Anti-counterfeit technology emulates butterfly wings

blue butterfly
CC BY 2.0 Flickr

Vancouver-based company Nanotech Security Corp. has created an anti-counterfeiting technology inspired by butterfly wings. Another example of biomimicry, GreenBiz reports that researchers imitated the way the Morpho butterfly's wings play with light to produce shimmering shades of blue:

"The phenomenon Nanotech employs is similar to the way some animals, including male peacocks, produce iridescent colors: instead of using proteins and other chemicals to produce a hue, the creature’s feathers or scales play with light, using very tiny holes that reflect different colors or wavelengths. The Morpho does this with complicated scales on its wing that produce shimmering blues and greens."

The technique was originally developed by Simon Fraser University in British Columbia and is now licensed to the company. The iridescent security image uses an embossing technique that can be applied to many different surfaces, including plastic, fabric, metal and paper. The technology is still undergoing product trials and has not yet had any commercial uses, according to Nanotech's website.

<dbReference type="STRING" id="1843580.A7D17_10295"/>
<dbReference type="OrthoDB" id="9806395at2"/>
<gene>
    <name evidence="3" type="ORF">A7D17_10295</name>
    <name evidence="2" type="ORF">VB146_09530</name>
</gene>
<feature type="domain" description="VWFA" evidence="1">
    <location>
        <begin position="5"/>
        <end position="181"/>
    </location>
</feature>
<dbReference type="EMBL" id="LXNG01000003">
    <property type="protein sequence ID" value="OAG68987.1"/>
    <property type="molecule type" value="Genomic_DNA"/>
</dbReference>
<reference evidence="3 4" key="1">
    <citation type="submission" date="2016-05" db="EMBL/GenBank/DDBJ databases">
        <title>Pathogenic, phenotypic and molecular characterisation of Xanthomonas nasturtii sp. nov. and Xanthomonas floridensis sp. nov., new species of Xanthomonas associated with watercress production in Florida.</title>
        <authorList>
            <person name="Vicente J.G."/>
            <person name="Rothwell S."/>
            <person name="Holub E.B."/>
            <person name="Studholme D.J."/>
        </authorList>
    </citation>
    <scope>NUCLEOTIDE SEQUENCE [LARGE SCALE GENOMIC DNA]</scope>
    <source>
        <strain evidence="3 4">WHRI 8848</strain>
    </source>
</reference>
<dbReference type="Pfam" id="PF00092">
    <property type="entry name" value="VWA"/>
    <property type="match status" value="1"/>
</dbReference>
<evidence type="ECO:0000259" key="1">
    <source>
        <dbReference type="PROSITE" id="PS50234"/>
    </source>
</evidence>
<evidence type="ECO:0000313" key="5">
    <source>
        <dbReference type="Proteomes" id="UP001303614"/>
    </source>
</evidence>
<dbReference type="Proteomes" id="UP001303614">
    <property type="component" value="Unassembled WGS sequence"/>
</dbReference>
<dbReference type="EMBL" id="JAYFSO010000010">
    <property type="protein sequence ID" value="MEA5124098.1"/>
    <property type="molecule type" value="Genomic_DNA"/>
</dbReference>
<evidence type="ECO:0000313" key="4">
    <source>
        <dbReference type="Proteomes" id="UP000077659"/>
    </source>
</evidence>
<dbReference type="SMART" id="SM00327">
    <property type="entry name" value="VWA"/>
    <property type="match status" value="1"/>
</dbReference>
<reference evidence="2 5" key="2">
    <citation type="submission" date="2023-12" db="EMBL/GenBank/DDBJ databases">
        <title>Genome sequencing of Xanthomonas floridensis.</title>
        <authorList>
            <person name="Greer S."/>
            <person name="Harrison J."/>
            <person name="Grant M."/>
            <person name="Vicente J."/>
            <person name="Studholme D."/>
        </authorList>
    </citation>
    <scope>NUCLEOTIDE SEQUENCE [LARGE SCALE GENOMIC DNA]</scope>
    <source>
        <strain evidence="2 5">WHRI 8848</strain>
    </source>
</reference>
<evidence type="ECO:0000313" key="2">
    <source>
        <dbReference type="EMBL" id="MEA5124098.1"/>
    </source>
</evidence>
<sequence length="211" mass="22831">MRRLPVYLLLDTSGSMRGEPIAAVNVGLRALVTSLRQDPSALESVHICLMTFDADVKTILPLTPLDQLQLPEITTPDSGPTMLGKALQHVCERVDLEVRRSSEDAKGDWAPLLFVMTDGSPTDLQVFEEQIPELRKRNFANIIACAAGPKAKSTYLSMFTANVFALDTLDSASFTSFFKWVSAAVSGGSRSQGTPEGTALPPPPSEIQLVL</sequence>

Researchers at the University of Cambridge have been studying a similar anti-counterfeiting technology to be applied to bank notes, this time inspired by the swallowtail butterfly.

The colors "flicker" in a distinctive way, making an authentic security mark or logo easy to identify. The process is done on a scale of nanometers, so it would be difficult and expensive to fake.

Anti-counterfeit technology emulates butterfly wings
Morpho butterflies inspire a holographic technology that's easy to identify but hard to fake.